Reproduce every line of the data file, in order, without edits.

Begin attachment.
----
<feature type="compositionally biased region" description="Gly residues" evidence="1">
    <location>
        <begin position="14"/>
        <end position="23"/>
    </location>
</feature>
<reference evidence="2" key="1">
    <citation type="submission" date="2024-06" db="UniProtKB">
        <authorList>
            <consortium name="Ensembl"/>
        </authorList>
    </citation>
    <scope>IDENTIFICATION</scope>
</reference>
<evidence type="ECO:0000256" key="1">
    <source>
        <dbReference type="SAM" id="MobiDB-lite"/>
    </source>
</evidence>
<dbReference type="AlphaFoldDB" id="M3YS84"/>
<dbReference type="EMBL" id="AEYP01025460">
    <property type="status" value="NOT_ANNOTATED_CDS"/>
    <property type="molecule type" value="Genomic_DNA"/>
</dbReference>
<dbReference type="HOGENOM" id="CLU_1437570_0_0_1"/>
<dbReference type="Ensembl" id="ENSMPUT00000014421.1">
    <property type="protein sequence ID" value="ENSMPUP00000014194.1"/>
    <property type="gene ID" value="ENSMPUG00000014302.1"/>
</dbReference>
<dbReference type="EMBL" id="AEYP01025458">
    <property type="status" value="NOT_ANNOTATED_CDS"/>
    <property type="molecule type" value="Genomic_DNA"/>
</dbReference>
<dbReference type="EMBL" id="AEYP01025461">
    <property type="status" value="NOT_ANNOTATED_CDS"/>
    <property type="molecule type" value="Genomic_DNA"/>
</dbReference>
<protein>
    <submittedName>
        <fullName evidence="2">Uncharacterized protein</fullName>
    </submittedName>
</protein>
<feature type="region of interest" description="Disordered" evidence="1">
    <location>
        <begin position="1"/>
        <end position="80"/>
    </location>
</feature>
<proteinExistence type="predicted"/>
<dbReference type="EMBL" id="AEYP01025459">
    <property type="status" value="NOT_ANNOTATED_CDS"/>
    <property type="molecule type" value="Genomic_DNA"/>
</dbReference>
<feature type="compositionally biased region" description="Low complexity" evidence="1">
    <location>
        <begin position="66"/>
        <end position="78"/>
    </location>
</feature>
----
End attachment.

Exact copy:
<feature type="compositionally biased region" description="Gly residues" evidence="1">
    <location>
        <begin position="14"/>
        <end position="23"/>
    </location>
</feature>
<reference evidence="2" key="1">
    <citation type="submission" date="2024-06" db="UniProtKB">
        <authorList>
            <consortium name="Ensembl"/>
        </authorList>
    </citation>
    <scope>IDENTIFICATION</scope>
</reference>
<evidence type="ECO:0000256" key="1">
    <source>
        <dbReference type="SAM" id="MobiDB-lite"/>
    </source>
</evidence>
<dbReference type="AlphaFoldDB" id="M3YS84"/>
<dbReference type="EMBL" id="AEYP01025460">
    <property type="status" value="NOT_ANNOTATED_CDS"/>
    <property type="molecule type" value="Genomic_DNA"/>
</dbReference>
<dbReference type="HOGENOM" id="CLU_1437570_0_0_1"/>
<dbReference type="Ensembl" id="ENSMPUT00000014421.1">
    <property type="protein sequence ID" value="ENSMPUP00000014194.1"/>
    <property type="gene ID" value="ENSMPUG00000014302.1"/>
</dbReference>
<dbReference type="EMBL" id="AEYP01025458">
    <property type="status" value="NOT_ANNOTATED_CDS"/>
    <property type="molecule type" value="Genomic_DNA"/>
</dbReference>
<dbReference type="EMBL" id="AEYP01025461">
    <property type="status" value="NOT_ANNOTATED_CDS"/>
    <property type="molecule type" value="Genomic_DNA"/>
</dbReference>
<protein>
    <submittedName>
        <fullName evidence="2">Uncharacterized protein</fullName>
    </submittedName>
</protein>
<feature type="region of interest" description="Disordered" evidence="1">
    <location>
        <begin position="1"/>
        <end position="80"/>
    </location>
</feature>
<proteinExistence type="predicted"/>
<dbReference type="EMBL" id="AEYP01025459">
    <property type="status" value="NOT_ANNOTATED_CDS"/>
    <property type="molecule type" value="Genomic_DNA"/>
</dbReference>
<feature type="compositionally biased region" description="Low complexity" evidence="1">
    <location>
        <begin position="66"/>
        <end position="78"/>
    </location>
</feature>